The first couple characters I created in CoH were semi throw away characters. I wanted to learn how to play the game, but at the same time I paid attention to the quest storylines and the background lore. Understanding the general framework of the world lore allowed me to create new characters that "lived" in that world. I could use my own character's narrative to sorta fill in the blanks and at the same time not develop incongruities.

The thing that World of Warcraft had was an existing world of characters to base a story upon. They had books to expand lore. They had stand alone games that basically operated in the same world space. there was a bit of a framework for people walking into the game and at the same time the quest text reinforced the lore (and explained parts to new players). I think it will be important for MWM to create a good framework for the world lore and make it accessible to the public. Establish what was going on in the world (or country or state) in the months leading up to the time where a character first appears in the game. Write a series of short stories about the major NPC characters, major conflicts or battles, a formative moment for a NPC hero. These short stories can take several forms, some more accurate (and brutally honest) than others. It could be a newspaper report about a showdown in the streets. It could be a memoir. It could be a dossier and an after action report. It could be a Hollywood movie.

Mixed media could go a long ways towards establishing backstory. Hearing someone talk to you in a video can have a different effect than just reading text on a page. I read Lord of the Rings before the movies were released. I absorbed the story. My mind painted the picture of the scenes described in the book. However, after I saw the movies, each time I read the books I would hear the actor's voices when the characters spoke. That made the experience richer. When I played SWTOR at release, I would wait to listen to the voice overs for everything. It made the experience richer by setting the tone. I would like to see some sort of voice overs for NPC heroes so when they expound somewhere I can 'read' it in their voice. I'd love CoT even more if they integrated voice overs into the game.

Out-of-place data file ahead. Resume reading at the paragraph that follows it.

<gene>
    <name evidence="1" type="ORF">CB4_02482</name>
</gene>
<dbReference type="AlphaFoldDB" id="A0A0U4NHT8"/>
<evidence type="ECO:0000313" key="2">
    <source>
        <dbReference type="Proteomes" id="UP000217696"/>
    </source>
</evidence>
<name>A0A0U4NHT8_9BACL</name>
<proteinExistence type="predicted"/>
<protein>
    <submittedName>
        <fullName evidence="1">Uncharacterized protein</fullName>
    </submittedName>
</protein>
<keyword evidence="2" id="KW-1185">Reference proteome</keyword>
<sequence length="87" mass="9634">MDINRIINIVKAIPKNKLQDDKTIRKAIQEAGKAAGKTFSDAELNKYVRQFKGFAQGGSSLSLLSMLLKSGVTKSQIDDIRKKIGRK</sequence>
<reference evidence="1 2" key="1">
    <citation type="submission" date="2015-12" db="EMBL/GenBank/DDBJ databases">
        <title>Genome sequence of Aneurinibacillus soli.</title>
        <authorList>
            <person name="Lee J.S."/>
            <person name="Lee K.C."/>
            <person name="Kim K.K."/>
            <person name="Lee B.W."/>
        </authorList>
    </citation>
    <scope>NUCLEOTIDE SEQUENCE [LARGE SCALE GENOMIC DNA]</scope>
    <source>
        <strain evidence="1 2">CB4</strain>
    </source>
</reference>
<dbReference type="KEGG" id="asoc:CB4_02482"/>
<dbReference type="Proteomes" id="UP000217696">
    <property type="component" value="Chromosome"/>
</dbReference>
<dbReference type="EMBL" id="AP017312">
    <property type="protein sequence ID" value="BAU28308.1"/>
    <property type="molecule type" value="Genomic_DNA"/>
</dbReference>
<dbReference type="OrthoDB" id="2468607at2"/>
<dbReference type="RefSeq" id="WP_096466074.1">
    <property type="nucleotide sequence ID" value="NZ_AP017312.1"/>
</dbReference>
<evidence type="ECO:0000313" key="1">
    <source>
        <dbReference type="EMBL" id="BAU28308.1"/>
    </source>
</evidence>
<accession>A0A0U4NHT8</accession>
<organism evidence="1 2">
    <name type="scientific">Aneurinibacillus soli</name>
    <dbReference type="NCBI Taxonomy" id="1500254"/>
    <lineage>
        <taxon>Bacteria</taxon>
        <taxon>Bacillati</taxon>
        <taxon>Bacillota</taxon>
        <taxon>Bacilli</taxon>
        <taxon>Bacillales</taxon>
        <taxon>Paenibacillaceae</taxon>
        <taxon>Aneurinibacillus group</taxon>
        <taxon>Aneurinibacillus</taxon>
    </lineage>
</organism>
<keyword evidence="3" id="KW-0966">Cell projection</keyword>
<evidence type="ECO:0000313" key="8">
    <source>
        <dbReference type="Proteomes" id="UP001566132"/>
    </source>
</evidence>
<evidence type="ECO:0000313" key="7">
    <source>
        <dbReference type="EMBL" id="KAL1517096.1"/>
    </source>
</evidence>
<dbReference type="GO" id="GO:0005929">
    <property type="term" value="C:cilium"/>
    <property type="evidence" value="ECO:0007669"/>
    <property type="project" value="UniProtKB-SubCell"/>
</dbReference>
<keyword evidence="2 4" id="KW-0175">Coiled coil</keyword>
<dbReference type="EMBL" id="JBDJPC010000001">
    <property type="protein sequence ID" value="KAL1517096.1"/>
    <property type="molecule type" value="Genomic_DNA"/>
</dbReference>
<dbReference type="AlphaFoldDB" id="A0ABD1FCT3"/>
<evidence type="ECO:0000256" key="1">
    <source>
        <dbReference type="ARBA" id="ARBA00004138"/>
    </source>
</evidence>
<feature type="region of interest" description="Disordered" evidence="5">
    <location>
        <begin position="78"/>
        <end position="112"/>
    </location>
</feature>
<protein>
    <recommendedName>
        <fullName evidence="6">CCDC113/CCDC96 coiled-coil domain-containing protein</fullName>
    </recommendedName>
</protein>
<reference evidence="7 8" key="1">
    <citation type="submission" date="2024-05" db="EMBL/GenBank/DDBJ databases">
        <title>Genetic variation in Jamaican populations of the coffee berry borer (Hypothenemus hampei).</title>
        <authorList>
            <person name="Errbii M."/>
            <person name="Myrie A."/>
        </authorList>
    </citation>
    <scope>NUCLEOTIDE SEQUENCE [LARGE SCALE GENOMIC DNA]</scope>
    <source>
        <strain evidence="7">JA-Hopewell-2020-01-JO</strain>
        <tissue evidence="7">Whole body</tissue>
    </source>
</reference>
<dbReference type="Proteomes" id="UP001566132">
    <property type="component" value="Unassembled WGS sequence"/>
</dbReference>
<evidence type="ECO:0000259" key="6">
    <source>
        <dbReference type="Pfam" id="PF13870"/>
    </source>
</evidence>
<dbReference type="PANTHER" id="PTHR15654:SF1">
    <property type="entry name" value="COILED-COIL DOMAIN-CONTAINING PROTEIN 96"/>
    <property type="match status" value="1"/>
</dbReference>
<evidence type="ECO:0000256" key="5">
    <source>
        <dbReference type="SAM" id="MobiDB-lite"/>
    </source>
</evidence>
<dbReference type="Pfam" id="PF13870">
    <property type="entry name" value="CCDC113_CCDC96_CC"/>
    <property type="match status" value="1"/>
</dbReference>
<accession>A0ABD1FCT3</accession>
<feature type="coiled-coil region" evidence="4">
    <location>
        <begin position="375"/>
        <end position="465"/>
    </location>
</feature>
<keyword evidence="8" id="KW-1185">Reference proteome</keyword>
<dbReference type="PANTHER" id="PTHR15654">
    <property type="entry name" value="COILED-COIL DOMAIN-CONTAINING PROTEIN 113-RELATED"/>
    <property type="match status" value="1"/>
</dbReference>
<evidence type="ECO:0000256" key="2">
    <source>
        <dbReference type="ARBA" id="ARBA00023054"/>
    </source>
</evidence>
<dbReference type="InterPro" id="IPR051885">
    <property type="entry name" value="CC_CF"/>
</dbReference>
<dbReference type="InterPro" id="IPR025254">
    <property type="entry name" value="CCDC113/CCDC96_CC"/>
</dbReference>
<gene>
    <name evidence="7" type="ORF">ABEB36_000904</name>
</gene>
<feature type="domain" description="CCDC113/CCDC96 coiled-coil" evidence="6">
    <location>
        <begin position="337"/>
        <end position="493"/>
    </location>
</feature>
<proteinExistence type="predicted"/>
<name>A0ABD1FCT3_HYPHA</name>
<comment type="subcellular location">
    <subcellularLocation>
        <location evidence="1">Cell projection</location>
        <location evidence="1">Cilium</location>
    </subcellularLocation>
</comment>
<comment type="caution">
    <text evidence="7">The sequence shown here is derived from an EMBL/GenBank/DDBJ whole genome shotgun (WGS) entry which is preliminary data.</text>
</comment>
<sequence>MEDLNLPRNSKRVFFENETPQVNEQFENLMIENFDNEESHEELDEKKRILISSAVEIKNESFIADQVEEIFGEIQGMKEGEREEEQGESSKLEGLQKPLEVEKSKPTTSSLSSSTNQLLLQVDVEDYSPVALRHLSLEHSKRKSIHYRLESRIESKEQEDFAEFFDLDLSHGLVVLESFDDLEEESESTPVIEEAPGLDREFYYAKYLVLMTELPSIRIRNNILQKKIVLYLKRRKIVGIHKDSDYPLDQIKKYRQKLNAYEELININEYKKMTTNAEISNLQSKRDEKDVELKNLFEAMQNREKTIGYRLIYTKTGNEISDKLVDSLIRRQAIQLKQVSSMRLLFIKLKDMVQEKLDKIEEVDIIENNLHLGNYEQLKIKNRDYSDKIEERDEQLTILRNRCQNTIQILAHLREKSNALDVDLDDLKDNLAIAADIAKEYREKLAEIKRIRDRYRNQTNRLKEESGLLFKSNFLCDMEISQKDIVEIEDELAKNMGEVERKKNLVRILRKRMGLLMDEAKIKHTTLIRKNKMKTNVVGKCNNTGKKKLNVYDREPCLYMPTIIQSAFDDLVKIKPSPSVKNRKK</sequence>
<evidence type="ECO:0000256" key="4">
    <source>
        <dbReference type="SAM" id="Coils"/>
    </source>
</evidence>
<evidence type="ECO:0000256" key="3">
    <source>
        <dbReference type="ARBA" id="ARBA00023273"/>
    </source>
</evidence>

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While there are certainly

While there are certainly people who will play and ignore the backstory and such, there are more who will be interested to some degree or other and at least have it in mind, if not take it into account with their characters' histories.

I do hope that perhaps the main NPC characters will be something more than a stationary quest contact. While the COH main characters were involved in some missions, they also just stood there doing nothing during alien invasions and the like. That could have been remedied to an extent by having them inside a HQ building or something like that, instead of standing 20' from other heroes being killed and not moving an inch. That would help to an extent with making things more real, imo.

(insert pithy comment here)

Lin Chiao Feng
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Planet10 wrote:
Planet10 wrote:

Concurrent Quest #1 -> Repel the assault at point A
CQ#2 -> Save or protect as many of your fellow heroes (NPC heroes too) as possible at Point A
CQ#3 -> Evacuate the civilians at Point A
CQ#4 -> Launch a counter assault at the enemy from Point A

That's not really what is meant by "quest hub" design, though. What you've described is practically one big quest with multiple simultaneous subtasks. Whether it's implemented as that or as separate quests is a difference in bookkeeping.